It seems that this brave new world is less than courageous when it comes to constraining no-limits gun zealots.
After a school-room filled with children were shot dead in Uvalde, Texas, and, more recently and closer to home, Club Q in Colorado Springs became the site of a gun massacre, the talk about gun control got tough.
Just like before.
Aurora, like the growing list of communities where gun massacres change everything, knows what this is about.
Even before the Aurora theater shooting, the horrific massacre at Columbine High School launched an effort to finally discard the revisionist history of Second Amendment extremists and enact meaningful, national gun control.
The passions were palpable and pervasive in the months after Columbine. I remember sitting in a Sentinel Editorial Board meeting with then-GOP Congressman Tom Tancredo as he explained his rationale — as a far-right conservative — for supporting serious gun control measures.
Of course tough talk inevitably led to all talk and no legislation.
Year after year, shooting after shooting, members of Congress or the Colorado Legislature, promised that “this time,” after this shooting, after these senseless deaths, we would finally do something about the limitless profusion of guns.
The numbers don’t lie.
Every day, an average of 321 Americans are shot. Among those, research compiled by Brady United reveals that:
111 people are killed;
95 are intentionally shot and injured;
42 are murdered.
The vast majority of Americans have continued to agree that meaningful gun control is needed to stem bloody gun massacres and daily injuries and deaths.
They still do. Poll after poll, year after year reveals a nation that sees the wisdom in reining in ubiquitous guns, including “so called” assault rifles.
And, inevitably, the millions of dollars of cash raised by the gun lobby, to be wielded by lobbyists against anyone who dares to press for real gun reform, has quelled each and every attempt, including here in Colorado.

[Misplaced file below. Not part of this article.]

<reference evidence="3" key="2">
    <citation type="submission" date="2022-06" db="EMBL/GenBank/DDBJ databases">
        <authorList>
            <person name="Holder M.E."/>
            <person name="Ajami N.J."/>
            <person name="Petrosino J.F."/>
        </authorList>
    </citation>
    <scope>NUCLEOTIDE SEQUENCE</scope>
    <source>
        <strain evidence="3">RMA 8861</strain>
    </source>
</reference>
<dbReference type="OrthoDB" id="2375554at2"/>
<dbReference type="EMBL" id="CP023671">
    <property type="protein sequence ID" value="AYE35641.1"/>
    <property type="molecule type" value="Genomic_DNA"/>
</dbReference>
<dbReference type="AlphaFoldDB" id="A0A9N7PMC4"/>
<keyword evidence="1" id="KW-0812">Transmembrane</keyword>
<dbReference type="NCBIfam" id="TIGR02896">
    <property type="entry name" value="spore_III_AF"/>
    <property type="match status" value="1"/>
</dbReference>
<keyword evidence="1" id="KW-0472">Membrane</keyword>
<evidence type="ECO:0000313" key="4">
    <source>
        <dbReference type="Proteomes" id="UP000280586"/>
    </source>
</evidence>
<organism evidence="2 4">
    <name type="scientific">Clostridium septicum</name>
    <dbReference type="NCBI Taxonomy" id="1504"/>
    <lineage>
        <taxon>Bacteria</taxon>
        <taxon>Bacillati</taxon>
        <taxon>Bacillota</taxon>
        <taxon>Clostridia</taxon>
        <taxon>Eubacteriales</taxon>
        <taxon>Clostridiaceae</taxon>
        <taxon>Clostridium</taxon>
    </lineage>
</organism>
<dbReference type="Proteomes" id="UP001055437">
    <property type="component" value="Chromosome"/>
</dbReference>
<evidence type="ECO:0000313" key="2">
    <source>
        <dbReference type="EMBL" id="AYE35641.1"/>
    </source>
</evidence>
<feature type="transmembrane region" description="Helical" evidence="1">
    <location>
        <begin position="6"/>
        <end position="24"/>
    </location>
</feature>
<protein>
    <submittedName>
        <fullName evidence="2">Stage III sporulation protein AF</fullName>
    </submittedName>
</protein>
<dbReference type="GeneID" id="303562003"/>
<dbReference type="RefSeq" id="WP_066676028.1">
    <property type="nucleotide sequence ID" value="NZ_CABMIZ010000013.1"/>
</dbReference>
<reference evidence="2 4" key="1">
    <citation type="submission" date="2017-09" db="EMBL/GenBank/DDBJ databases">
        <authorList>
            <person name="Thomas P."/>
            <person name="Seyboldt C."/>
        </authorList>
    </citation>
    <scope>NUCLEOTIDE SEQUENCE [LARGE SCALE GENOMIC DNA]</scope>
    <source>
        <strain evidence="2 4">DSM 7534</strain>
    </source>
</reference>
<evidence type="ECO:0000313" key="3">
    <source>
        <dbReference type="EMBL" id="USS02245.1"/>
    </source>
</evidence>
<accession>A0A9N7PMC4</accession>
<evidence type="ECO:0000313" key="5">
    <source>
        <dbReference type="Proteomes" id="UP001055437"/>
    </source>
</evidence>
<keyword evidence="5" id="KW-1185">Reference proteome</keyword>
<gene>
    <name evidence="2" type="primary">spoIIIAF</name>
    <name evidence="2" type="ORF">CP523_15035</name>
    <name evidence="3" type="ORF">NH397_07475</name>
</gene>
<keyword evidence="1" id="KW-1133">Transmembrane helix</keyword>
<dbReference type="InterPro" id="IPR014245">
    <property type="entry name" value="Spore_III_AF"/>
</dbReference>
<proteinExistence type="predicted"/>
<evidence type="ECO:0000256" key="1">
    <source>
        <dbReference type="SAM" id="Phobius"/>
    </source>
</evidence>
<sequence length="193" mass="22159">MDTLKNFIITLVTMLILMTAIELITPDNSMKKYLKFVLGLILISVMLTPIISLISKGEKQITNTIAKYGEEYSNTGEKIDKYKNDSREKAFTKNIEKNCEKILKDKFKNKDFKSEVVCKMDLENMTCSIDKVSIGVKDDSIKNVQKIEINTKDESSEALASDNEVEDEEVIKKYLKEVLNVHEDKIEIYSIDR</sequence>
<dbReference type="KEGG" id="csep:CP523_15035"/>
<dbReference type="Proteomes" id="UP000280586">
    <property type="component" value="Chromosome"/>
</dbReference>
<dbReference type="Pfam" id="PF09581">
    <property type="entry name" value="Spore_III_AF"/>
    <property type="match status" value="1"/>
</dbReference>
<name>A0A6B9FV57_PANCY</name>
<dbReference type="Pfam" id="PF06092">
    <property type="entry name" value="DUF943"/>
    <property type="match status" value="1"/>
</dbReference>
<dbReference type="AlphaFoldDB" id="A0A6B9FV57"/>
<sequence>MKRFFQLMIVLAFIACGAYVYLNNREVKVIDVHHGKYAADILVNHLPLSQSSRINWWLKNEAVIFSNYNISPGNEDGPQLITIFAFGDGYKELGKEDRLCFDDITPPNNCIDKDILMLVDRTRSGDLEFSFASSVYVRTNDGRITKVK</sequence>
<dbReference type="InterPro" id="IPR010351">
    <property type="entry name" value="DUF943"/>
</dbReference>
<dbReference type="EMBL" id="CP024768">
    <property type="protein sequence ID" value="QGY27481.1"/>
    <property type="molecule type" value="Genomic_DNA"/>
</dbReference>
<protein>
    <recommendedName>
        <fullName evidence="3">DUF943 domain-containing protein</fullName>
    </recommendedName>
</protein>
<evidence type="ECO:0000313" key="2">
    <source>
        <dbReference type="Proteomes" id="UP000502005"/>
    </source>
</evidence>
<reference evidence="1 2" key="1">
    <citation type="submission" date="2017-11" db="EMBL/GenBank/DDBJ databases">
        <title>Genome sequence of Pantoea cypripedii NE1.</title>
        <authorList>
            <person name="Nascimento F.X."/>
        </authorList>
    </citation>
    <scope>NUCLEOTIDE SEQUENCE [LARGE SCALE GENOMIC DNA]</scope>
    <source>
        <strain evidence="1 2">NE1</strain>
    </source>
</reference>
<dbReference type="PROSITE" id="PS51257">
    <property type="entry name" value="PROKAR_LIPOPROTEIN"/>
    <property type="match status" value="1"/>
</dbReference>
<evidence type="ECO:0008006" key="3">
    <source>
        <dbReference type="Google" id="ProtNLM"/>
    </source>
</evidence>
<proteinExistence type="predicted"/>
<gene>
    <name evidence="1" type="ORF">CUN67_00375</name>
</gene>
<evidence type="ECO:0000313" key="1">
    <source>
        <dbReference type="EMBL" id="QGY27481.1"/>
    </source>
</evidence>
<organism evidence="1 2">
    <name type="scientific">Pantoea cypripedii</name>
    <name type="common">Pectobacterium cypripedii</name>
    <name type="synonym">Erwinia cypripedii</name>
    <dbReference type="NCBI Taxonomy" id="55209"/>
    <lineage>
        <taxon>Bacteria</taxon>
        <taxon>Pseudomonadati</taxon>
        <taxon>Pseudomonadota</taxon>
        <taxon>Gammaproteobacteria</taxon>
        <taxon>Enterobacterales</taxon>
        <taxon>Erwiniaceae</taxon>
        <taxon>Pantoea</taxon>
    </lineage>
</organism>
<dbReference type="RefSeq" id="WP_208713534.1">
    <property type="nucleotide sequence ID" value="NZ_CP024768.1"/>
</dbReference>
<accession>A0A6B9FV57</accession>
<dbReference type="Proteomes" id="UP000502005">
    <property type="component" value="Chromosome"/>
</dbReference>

Even after Columbine, the Aurora theater shooting, the shooting at Arapahoe High school and a Boulder grocery store, guns win.
And this time, just months after the Club Q massacre in Colorado Springs, guns win as the Legislature now backs down from its own fleeting promises.
While lawmakers like Democratic Rep. Andrew Boesenecker said this is finally the time to ban assault rifles, the expected push back from gun lobbies changed all that.
Just like before.
This week, the promise of getting rid of the gun of choice for mass shooters and GOP Congressmembers Lauren Boebert and Ken Buck ended.
Data shows that these deadly military rifles carry a special allure for people who end up using them to shoot other people, rather than delinquent raccoons, which is what Buck insists rural residents use them for.
Instead of finally banning assault rifles, a proposed bill will now seek to ban only the sale of these deadly weapons.
But possession of such firearms in the state would still be allowed.
“We know that when we create space between the motive to do something horrific and the ready availability of a firearm with which to do that we save lives,” Boesenecker told the Colorado Sun this week.
Still, he caved to the Colorado gun nuts who’ve scared away support for the bill by fellow lawmakers.
Instead, Boesenecker’s bill would allow anyone to go get their assault rifle in neighboring states and bring them back to Colorado, or just keep the ones they already have.
This is nothing more than an economic development plan for Wyoming. Banning sales and not ownership is like sending a get-well card to someone bleeding to death.
Another year of brave talk and little more.
So, no, folks. The grisly violence we live with because of our obsession with guns, and our delusion over the fictionalization of the Second Amendment, continues.
Maybe next time.